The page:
Identified rare or vulnerable ecological systems based on spatial analysis.
Promoted the use of ecological systems information in regional planning processes.
Map of Ecological Systems of Bolivia Click image to view a larger version
From the Glaciers of Argentina and Brazil's Pantanal to the Galapagos' Islands of Ecuador and Guatemala's Tikal National Park, Latin America is internationally known for its natural heritage. These and many other natural treasures make the region one of the most ecologically diverse on Earth. Yet, conservation of the region's species and habitats is challenged by limited resources, incomplete knowledge about the region's biodiversity and pressures such as development and population growth.
When the project began, several vegetation maps already existed for portions of the Andes-Amazon region, each developed using a different classification with varying detail and quality. This uneven coverage precluded consistent analysis across jurisdictions. A major outcome of our work was the production of a single, unified classification and detailed vegetation map covering the entire project area. This work was based on NatureServe's Ecological Systems of Latin America and the Caribbean, which has identified more than 750 ecological systems in the region.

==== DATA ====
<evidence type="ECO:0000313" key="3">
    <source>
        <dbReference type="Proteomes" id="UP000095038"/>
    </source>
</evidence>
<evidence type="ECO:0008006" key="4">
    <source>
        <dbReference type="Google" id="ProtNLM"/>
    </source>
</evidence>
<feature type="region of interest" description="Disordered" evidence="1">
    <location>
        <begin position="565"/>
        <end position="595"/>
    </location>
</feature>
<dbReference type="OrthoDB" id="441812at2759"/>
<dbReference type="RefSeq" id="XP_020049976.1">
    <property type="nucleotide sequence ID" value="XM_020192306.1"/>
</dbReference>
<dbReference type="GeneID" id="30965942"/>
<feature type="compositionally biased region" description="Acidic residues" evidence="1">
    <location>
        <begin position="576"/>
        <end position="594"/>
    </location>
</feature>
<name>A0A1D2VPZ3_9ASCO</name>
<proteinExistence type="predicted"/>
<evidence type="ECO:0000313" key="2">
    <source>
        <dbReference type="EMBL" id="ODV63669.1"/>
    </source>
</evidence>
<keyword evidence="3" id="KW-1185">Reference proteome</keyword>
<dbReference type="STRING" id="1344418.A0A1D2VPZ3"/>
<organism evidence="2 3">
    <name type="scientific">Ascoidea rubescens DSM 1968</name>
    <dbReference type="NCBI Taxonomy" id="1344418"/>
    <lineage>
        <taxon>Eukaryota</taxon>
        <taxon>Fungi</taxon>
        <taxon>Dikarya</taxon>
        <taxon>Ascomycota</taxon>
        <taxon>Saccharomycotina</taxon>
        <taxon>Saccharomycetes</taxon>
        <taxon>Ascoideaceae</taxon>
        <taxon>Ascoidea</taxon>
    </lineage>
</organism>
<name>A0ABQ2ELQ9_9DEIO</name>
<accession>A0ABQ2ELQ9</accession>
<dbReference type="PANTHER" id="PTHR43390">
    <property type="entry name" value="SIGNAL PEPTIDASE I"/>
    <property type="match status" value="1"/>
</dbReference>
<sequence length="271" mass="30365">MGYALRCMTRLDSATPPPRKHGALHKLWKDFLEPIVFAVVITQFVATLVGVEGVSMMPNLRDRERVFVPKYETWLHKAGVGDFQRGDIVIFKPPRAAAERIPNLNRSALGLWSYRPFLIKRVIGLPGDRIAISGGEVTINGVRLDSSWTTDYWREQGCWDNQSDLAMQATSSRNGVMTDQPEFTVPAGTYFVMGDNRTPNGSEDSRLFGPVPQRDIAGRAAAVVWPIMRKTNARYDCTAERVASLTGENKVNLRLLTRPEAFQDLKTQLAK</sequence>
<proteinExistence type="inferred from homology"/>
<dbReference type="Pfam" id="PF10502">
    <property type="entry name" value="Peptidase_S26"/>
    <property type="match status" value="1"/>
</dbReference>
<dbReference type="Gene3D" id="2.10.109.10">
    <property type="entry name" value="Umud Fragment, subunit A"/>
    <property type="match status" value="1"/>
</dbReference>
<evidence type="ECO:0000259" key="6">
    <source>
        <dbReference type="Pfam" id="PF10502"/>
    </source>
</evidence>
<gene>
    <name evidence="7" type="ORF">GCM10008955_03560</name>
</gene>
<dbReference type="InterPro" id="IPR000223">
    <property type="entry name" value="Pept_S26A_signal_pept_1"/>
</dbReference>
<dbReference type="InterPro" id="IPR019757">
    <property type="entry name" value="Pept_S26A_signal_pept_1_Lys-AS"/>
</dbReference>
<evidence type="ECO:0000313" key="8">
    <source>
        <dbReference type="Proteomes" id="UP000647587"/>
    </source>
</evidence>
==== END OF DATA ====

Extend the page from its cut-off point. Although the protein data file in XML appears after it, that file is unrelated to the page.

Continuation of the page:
The map covers upland and wetland ecological systems across most of the Amazon watershed in Peru and Bolivia, an area of about 1.25 million square kilometers. A total of 84 different ecological systems were identified and mapped using the NatureServe classification system. We characterized these ecological systems using satellite image interpretation, GIS modeling, existing maps, and extensive field surveys. Twenty technical staff from three institutions participated in field surveys and map production; 1,940 new field plots were sampled, yielding 15,000 herbarium specimens.
What is an Ecological System?
An ecological system is a group of plant community types that tend to co-occur within landscapes with similar ecological processes, substrates, and/or environmental gradients. Uses of ecological systems classification and mapping include:
Evaluating ecosystem conditions and trends over time.
Evaluating habitat representation in protected areas across jurisdictions.
Mapping ecosystem services, such as carbon storage and watershed conditions.
Effective, multi-site conservation planning and action across large regions.
Centro de Datos para la Conservación de la
Universidad Nacional Agraria La Molina, Perú
Instituto de Investigaciones de la Amazonía Peruana (IIAP), Perú